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Alpha Protocol


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#1 Virgil Vox

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Posted 09 August 2010 - 11:04 PM

When I first heard about Alpha Protocol, I was excited. An espionage RPG along the lines of Mass Effect? Hell yeah! Then it came out, and reviews were bad. It sounded horrible. Well, I eventually found it marked down and decided to give it a try. I'm glad I did. This was a fun game and I can definitely see myself playing it again.

You play Michael Thorton, newly recruited into Alpha Protocol, a secret U.S. agency that operates outside normal parameters and gives its agents a lot of freeway. A plane is shot down by terrorists, and you are sent into Saudi Arabia to find the terrorists responsible. Once there, you uncover research that reveals a much larger plot, and you become a rogue agent. Now you must figure out what's going on and do it while being hunted down by the people you used to work for.

The story is great. There's a large cast of characters and agencies, and it ties together well. The conversation system is similar to Mass Effect. Instead of entire dialogue choices, you generally have three options(with different ones becoming available depending on the situation). Unlike in Mass Effect, however, you have a time limit. You have to make your choice quickly. This keeps the conversation flowing smoothly and also gives your choices that much more weight. Every person you interact with has an opinion on you. Depending on how you deal with them, that can be positive or negative. You can make someone completely hate you or totally trust you. Depending on your relationships with people, you could get good perks and help, or they could swear a vendetta against you.  And yes, like in many spy movies, you do have several women you can romance. The way to knowing how to talk to someone is by reading their dossier. Every character and organization has a dossier that tells you about them. You can unlock more information in the dossiers by finding it during missions or by getting people to talk about themselves or others. The dossiers really are your best friends.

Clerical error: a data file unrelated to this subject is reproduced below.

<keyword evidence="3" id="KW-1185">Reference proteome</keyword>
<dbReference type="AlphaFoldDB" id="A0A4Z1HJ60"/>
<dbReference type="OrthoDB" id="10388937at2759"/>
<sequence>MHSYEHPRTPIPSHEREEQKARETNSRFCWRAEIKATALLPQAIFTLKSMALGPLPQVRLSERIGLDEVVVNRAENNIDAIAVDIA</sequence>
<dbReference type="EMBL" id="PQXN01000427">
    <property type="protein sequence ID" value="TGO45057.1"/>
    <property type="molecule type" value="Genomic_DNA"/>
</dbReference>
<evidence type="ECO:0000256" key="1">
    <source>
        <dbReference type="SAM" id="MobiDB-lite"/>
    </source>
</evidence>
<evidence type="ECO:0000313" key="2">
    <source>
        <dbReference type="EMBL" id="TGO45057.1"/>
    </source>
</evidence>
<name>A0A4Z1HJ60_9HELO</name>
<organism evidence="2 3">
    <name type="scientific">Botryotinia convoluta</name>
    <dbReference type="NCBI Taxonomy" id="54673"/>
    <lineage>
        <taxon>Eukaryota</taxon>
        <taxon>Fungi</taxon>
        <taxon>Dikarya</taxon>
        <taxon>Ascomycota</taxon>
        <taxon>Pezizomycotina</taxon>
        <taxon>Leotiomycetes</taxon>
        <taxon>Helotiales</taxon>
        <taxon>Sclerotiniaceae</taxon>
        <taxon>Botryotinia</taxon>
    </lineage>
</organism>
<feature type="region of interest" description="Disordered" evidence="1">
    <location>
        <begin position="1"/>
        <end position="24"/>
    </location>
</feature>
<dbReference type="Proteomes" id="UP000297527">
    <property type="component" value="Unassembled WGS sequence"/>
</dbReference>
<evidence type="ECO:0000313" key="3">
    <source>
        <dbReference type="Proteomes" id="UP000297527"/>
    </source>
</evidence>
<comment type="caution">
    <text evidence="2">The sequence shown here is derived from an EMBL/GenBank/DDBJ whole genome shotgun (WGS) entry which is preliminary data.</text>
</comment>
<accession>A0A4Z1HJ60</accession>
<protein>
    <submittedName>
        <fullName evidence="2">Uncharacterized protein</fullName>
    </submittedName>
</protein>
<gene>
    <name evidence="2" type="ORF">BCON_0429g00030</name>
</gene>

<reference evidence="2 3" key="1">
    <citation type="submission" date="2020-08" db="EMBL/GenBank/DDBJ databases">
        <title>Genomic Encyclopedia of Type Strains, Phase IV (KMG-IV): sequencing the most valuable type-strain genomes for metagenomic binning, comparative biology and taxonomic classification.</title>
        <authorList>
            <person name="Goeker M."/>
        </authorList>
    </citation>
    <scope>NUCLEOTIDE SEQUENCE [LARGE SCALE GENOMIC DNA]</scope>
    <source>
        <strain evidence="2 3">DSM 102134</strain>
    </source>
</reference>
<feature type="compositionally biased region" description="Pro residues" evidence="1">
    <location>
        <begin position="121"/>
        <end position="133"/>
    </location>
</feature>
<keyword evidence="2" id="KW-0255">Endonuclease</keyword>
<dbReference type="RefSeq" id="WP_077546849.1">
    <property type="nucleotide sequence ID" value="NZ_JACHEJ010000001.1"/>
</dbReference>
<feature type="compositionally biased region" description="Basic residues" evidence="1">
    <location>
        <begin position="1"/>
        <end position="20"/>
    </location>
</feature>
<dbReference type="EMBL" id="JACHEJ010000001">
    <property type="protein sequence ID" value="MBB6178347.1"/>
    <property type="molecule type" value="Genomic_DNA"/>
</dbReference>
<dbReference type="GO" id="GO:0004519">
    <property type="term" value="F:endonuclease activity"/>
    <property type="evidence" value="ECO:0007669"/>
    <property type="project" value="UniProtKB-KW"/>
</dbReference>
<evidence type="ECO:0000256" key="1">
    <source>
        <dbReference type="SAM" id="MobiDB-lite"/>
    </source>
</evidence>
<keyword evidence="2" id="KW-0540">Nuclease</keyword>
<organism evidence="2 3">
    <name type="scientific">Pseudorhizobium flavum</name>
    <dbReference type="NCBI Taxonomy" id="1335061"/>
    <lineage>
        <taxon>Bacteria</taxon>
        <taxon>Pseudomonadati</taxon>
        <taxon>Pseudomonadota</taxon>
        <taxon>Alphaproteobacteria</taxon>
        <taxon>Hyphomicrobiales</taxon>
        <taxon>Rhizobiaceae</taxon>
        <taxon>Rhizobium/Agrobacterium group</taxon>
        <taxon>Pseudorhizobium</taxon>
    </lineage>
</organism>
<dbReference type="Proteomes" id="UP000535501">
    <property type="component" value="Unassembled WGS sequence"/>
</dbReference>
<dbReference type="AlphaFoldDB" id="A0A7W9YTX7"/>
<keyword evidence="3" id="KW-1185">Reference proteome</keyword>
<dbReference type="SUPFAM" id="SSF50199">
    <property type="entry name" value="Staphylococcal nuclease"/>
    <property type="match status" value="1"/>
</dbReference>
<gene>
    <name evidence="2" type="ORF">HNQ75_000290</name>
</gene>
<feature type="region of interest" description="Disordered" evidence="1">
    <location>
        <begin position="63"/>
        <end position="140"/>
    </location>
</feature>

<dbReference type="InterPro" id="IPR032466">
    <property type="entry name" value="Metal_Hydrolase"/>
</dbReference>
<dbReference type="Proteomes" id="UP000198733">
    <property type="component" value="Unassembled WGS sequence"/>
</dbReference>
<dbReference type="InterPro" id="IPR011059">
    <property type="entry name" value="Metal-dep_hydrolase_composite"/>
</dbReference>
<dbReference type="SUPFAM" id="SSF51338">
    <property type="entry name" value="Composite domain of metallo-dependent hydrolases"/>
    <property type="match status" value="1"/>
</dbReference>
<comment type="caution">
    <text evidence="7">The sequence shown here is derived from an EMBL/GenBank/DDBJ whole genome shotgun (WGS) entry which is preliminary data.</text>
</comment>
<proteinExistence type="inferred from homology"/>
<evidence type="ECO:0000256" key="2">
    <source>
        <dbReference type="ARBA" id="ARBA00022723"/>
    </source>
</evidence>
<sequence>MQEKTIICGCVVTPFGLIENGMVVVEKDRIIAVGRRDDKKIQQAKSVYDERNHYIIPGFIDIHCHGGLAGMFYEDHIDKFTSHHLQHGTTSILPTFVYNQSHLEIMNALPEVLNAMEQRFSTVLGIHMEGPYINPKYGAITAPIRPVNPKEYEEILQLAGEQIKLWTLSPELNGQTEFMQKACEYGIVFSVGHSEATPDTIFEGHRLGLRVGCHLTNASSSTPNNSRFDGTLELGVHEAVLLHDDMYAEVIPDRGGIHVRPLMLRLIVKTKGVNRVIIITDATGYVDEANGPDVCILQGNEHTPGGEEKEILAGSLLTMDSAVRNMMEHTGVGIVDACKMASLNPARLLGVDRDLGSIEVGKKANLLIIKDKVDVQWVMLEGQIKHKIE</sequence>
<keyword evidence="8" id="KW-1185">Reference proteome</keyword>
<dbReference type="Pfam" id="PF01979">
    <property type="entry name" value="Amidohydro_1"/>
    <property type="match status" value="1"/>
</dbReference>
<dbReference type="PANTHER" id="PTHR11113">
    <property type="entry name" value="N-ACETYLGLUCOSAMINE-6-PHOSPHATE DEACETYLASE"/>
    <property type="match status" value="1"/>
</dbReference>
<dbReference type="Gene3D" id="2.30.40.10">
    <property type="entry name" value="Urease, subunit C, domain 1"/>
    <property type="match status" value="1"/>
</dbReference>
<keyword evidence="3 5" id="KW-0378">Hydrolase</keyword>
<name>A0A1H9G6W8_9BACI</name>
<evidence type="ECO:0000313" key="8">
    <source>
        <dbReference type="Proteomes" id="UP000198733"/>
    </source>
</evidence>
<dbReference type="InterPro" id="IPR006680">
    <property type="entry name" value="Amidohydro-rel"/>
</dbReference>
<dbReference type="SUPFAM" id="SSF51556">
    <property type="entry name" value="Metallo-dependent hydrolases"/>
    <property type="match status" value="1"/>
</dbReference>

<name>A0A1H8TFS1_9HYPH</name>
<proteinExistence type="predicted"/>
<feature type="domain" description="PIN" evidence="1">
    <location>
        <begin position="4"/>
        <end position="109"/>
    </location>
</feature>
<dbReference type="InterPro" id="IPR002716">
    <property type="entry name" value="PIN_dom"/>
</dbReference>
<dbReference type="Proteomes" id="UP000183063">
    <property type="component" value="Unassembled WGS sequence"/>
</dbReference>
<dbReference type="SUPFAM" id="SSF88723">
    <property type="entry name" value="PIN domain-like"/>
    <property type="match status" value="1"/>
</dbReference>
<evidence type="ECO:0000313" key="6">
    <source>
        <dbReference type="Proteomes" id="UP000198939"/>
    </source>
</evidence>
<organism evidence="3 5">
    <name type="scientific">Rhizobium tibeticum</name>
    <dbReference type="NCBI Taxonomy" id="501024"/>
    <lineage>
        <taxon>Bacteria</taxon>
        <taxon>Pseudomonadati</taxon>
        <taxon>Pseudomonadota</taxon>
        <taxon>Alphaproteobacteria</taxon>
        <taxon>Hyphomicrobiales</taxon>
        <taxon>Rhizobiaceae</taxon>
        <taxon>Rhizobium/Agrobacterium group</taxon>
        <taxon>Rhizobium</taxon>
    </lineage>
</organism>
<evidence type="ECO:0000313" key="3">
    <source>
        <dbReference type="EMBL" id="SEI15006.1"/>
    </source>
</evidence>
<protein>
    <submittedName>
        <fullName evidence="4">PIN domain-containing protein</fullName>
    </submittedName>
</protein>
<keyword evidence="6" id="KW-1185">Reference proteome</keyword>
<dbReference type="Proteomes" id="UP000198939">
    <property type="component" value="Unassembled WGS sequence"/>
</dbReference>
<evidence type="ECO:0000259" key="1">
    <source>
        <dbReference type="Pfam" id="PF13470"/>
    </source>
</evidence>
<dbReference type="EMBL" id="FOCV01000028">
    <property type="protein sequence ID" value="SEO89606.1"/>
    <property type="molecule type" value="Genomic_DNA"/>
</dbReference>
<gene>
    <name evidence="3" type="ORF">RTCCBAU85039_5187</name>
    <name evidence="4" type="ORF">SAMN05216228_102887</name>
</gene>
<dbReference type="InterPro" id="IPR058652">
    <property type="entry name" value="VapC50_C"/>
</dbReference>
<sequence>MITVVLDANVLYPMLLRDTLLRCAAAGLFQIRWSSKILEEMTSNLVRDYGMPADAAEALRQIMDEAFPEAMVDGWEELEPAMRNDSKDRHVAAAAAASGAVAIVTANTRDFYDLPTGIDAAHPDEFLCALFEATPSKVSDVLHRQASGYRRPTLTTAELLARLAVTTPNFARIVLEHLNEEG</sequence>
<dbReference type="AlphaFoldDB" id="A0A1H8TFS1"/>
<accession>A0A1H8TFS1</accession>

A lot of games say that every choice has a consequence, but Alpha Protocol really means it. It goes beyond good or evil choices. Sure, you can choose to execute an enemy or spare them, but doing one or the other won't make you a saint or a sinner. Killing someone might cut off access to help later on in the game, or crucial information, or sparing them might come back to bite you in the butt if they come after you. There will also be times in the game where you will have to choose between two options. Do you rescue a friend, or get the data? Save many people, or a few? Heck, there was one character I collected a dossier on that I never encountered during the game because of how I played and what missions I did in what order. I had help on some missions because of the previous missions I did. There really are a lot of different choices to make. There are no bad decisions, per se. You might lose some critical information, but you adapt and move on. And sometimes, no matter what you choose, you are going to get a less then desirable outcome.

When you level up, you can spend skill points on different attributes. I mainly focused on assault rifles, health, and hand to hand. But you can go more of a stealth way, or maybe you really want a powerful shotgun, or you want to be a better hacker. There's lots of different skills to level up. You also get abilities, like the ability to slow down time while engaging in hand to hand combat, or being able to see the location of your enemies and the way they're facing.

The combat is where this game got ripped apart in most reviews, but I didn't have a huge problem with it. Yes, if you line up a perfect head shot and pull the trigger, don't be surprised if all it does is take off a little health instead of killing them instantly. The shooting is unpredictable. A shot to the head might only wound one person while it kills or severely hurts another. So I can see how that's frustrating, but it never caused me to die. I thought the combat worked fine and there were some great set pieces throughout the game. What I also liked is that some missions don't involve combat at all. You might have a conversation with someone, but it holds just as much weight as the missions where you take down the bad guys.